If you’ve ever edited an interview segment or a video with a voiceover, you know how difficult it can be to mix a voice track and music track without letting one overpower the other. Editing audio tracks in a video project can be very time-consuming when there are several different files and layers involved. Up until the last few releases of Premiere Pro, the only way to make adjustments to your audio tracks was by tediously using the pen tool. However, it’s now possible to adjust and mix your audio tracks in Premiere with just a few clicks.
In this tutorial, I’ll show you two ways to adjust the volume of a music track behind a voice track. The first is the traditional method of using keyframes (which in some instances is necessary.) The second is by using the audio ducking feature to automatically adjust the music volume across your entire sequence in under a minute!
Let’s get started!
Adjust Audio Using the Pen Tool
For the first music track adjustments, I’ll use the ‘Pen’ tool and do the work manually. For my example, I have a simple edit put together in a Premiere Pro sequence that includes a music track, voiceover audio, and several video clips. With no music adjustments made yet, as the sequence is played, the voiceover track (green audio below) is difficult to hear because the music is overpowering.
1. To manually adjust the volume of the music track, select the Pen tool in the Tools panel window or press ‘p’ on your keyboard.
Then, on the music track (top layer), create 2 keyframes on the sides where the voiceover audio starts and ends, and do the same for the second layer.
2. Next, switch back to the main ‘Selection’ tool.
On the top layer of the music track, click and drag the area between the keyframes to lower the volume. Repeat that for the bottom layer.
The amount you reduce the volume depends on how loud the music and voiceover tracks are. In my example, lowering the music volume between the keyframes to -18.5 is enough to easily hear the voiceover track.
3. As mentioned at the beginning of the tutorial, adjusting the volume on audio tracks manually with the Pen tool can take quite a long time. However, if there are only a few keyframes to make and adjust (our example only has 8 keyframes,) then using this method is fine.
As a quick note — to move multiple keyframes on a layer at once, you can select one keyframe, hold Shift on your keyboard, and then select the others one by one. Once you have all keyframes selected, let go of Shift, click and hold on one of the selected keyframes, then move the entire selection as needed.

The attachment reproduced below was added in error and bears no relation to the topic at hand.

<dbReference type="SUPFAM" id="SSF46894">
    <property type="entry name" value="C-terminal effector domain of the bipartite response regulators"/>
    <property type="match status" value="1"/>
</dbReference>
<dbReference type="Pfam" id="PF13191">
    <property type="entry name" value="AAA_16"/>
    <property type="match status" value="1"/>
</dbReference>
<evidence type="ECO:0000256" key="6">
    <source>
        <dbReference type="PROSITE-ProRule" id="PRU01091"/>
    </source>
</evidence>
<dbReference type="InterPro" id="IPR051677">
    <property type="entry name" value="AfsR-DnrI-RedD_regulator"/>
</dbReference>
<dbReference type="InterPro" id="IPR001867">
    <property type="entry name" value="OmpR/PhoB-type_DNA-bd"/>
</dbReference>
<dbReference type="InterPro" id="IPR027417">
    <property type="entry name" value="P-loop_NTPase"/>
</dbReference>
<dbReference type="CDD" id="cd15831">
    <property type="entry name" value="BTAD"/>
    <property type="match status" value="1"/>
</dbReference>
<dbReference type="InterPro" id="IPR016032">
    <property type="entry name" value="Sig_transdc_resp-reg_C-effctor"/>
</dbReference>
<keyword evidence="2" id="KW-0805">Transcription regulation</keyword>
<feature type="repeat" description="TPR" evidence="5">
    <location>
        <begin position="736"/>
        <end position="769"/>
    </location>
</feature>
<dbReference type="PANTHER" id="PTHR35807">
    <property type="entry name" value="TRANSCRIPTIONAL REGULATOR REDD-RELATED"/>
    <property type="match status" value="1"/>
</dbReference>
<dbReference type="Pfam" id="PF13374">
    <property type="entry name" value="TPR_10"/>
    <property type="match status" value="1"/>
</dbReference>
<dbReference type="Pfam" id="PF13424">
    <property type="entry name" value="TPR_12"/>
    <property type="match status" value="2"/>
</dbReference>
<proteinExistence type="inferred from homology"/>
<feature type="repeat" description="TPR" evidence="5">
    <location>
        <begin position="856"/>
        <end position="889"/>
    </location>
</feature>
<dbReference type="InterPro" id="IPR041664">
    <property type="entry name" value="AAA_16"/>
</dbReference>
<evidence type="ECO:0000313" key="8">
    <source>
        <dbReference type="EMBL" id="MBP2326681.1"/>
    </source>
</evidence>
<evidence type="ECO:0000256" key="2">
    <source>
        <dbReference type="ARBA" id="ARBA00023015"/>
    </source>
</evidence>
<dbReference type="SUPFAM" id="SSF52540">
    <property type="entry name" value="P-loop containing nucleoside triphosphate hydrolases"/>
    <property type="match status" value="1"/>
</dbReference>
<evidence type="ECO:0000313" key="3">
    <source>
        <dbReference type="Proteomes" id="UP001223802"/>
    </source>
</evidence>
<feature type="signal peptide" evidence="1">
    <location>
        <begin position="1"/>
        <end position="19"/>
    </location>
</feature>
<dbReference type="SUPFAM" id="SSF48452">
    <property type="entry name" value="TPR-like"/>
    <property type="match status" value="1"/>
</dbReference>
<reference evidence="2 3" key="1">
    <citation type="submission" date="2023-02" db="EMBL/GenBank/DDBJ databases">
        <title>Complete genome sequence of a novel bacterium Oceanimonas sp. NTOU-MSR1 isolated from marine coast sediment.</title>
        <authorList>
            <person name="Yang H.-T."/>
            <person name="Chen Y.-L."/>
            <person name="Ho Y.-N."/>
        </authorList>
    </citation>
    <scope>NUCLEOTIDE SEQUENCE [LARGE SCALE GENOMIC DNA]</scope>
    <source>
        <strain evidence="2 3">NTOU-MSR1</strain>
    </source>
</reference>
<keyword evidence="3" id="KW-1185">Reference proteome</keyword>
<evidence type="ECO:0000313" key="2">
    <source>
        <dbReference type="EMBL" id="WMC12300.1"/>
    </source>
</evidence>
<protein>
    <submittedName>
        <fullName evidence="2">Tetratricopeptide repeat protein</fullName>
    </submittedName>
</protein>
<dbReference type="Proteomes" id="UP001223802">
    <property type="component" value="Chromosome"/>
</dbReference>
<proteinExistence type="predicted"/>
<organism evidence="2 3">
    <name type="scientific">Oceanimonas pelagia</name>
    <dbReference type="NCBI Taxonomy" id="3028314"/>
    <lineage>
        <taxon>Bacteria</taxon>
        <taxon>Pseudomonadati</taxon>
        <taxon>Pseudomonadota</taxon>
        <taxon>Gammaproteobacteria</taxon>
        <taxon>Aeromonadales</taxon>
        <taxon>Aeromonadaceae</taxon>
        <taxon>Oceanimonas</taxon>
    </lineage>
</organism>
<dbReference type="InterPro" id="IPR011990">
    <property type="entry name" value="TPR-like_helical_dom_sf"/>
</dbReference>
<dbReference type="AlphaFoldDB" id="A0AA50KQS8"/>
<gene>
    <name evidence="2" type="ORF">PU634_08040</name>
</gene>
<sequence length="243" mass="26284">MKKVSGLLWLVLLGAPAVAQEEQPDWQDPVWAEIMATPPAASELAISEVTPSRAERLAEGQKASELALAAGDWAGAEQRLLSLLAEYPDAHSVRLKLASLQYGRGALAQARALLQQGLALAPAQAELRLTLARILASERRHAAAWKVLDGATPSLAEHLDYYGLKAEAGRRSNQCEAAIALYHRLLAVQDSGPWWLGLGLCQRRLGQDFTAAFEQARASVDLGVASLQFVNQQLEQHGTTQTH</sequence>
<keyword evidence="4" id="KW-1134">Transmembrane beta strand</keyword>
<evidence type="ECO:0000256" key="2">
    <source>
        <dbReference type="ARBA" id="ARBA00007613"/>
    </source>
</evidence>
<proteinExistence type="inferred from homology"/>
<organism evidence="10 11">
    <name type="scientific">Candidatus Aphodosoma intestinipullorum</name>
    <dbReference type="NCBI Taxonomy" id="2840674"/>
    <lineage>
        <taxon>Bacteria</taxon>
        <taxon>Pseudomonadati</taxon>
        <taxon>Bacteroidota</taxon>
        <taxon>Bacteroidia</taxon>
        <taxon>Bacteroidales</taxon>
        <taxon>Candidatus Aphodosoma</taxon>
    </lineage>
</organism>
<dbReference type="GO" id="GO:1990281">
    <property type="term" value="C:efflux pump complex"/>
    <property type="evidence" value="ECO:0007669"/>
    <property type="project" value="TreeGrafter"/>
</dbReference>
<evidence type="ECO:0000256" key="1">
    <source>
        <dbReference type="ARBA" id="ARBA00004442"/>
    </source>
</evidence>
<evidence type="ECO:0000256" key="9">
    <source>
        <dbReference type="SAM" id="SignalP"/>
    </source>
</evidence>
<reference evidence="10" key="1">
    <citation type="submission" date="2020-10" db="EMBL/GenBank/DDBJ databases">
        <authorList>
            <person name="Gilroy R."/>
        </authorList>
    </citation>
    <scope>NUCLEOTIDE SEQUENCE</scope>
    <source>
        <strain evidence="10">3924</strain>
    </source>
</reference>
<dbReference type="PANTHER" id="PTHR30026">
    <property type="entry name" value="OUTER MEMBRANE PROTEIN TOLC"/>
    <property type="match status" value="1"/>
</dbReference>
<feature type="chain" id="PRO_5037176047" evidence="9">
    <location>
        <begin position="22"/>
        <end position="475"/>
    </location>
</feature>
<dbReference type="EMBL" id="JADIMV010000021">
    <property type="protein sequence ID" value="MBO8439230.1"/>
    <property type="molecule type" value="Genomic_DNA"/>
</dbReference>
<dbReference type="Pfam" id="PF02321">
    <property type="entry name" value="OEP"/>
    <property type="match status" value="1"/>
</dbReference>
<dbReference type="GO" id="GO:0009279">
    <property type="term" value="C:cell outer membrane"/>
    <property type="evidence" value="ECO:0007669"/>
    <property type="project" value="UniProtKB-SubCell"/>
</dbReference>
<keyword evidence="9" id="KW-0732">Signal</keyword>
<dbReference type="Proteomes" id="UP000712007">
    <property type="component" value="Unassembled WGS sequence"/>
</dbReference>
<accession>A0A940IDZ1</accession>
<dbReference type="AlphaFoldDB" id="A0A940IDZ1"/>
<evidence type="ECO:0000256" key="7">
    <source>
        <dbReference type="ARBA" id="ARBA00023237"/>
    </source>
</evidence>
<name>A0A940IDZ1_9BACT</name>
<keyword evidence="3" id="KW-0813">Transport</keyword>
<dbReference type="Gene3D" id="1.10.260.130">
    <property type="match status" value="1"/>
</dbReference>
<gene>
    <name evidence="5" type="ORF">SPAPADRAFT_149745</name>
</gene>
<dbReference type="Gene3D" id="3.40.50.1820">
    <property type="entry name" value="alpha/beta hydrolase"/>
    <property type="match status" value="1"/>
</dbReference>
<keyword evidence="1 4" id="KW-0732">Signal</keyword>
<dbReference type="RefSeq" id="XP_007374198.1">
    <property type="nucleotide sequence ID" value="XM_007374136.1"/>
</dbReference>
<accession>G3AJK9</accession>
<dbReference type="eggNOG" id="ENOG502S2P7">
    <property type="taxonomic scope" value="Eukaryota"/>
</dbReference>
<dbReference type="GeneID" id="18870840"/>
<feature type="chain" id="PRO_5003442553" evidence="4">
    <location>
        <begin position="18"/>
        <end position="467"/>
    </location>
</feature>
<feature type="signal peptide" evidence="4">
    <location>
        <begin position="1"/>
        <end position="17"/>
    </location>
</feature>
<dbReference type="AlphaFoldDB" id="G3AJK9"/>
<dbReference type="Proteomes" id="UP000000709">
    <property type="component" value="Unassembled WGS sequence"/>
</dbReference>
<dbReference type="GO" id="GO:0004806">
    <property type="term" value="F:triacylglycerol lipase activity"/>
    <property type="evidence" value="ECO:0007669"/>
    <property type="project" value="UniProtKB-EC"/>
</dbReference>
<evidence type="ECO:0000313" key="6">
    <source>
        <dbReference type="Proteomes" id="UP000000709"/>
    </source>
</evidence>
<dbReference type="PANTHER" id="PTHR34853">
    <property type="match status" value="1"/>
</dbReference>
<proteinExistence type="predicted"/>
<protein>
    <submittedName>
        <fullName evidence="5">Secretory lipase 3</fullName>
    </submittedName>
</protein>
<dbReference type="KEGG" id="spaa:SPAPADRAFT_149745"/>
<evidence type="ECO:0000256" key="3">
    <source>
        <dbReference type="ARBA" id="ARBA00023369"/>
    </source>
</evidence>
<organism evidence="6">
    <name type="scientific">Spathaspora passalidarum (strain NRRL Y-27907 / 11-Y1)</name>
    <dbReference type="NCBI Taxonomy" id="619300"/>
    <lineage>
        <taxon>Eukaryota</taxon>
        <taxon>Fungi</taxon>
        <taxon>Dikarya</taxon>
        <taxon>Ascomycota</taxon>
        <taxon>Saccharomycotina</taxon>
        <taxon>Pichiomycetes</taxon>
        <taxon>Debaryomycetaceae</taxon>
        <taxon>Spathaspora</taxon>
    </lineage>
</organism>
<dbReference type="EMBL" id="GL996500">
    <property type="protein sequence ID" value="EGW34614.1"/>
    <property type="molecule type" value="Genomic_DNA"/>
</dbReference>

Another tip — instead of switching to the Pen tool to create volume keyframes on an audio track, you can quickly create them with the Selection tool by hovering the cursor over the volume line of an audio track. While pressing and holding Ctrl on the PC (or Cmd on the Mac), you’ll notice that the cursor changes to show a + symbol. When you click, a keyframe will be made.
Adjust Audio Using the Automatic Audio Ducking Feature
Now that you know how to manually adjust the volume of an audio track, let’s move on to the automated way — using the ‘Essential Sound’ panel window. In the Premiere Pro menu, navigate to ‘Window,’ then open the Essential Sound panel window.
1. To automatically adjust the volume of an audio track using the Essential Sound panel, we need to tell Premiere Pro which audio clips are music, and which are voiceover. Start by selecting the voiceover track within the sequence.
Within the Essential Sound panel window, select the ‘Dialogue’ option.
Continue by selecting the music track within your Premiere Pro sequence.
Followed by selecting the ‘Music’ option within the Essential Sound panel window.
2. With the music track still selected, turn on the Ducking section in the Essential Sound panel by checking the box.
I kept the ‘Sensitivity’ at 6, then changed the ‘Duck Amount’ to -18.5 to approximately match the volume adjustment we made during the manual method. The level you choose will be dependant on the volume of your audio tracks, but in most cases, with the difference between the voiceover and music tracks, -15 to -24 will be enough. For the ‘Fades’ parameter, I left it at the default of 800 ms, but you may want to increase or decrease. This parameter represents the fade in and out duration the Ducking feature will automatically create.
3. With the music track still selected in the sequence, confirm the ‘Duck against Dialogue Clips’ button is enabled.
4. Now that all of the settings have been set, press the ‘Generate Keyframes’ button. You may need to scroll down slightly to reveal it.
The Essential Sound feature will analyze the audio files and automatically create the keyframes needed to successfully reduce the volume of the music track and “duck” it behind the voiceover track.
The Essential Sound panel can be utilized to automatically create keyframes across an entire sequence within a few seconds, even if you have multiple audio files in a layer! With 3 voiceover files spread across the edit, I used the same method to automatically create keyframes on the music track that perfectly ducks the music behind the voiceover track.
And we’re done!
The Essential Sound panel does have its limitations, such as making very precise adjustments. But when used in your projects to duck the music track automatically against a voiceover or interview audio, it can really speed up your editing. Something every editor needs. Plus, you can always fall back to the manual method if you want more precise control. Now, try it for yourself!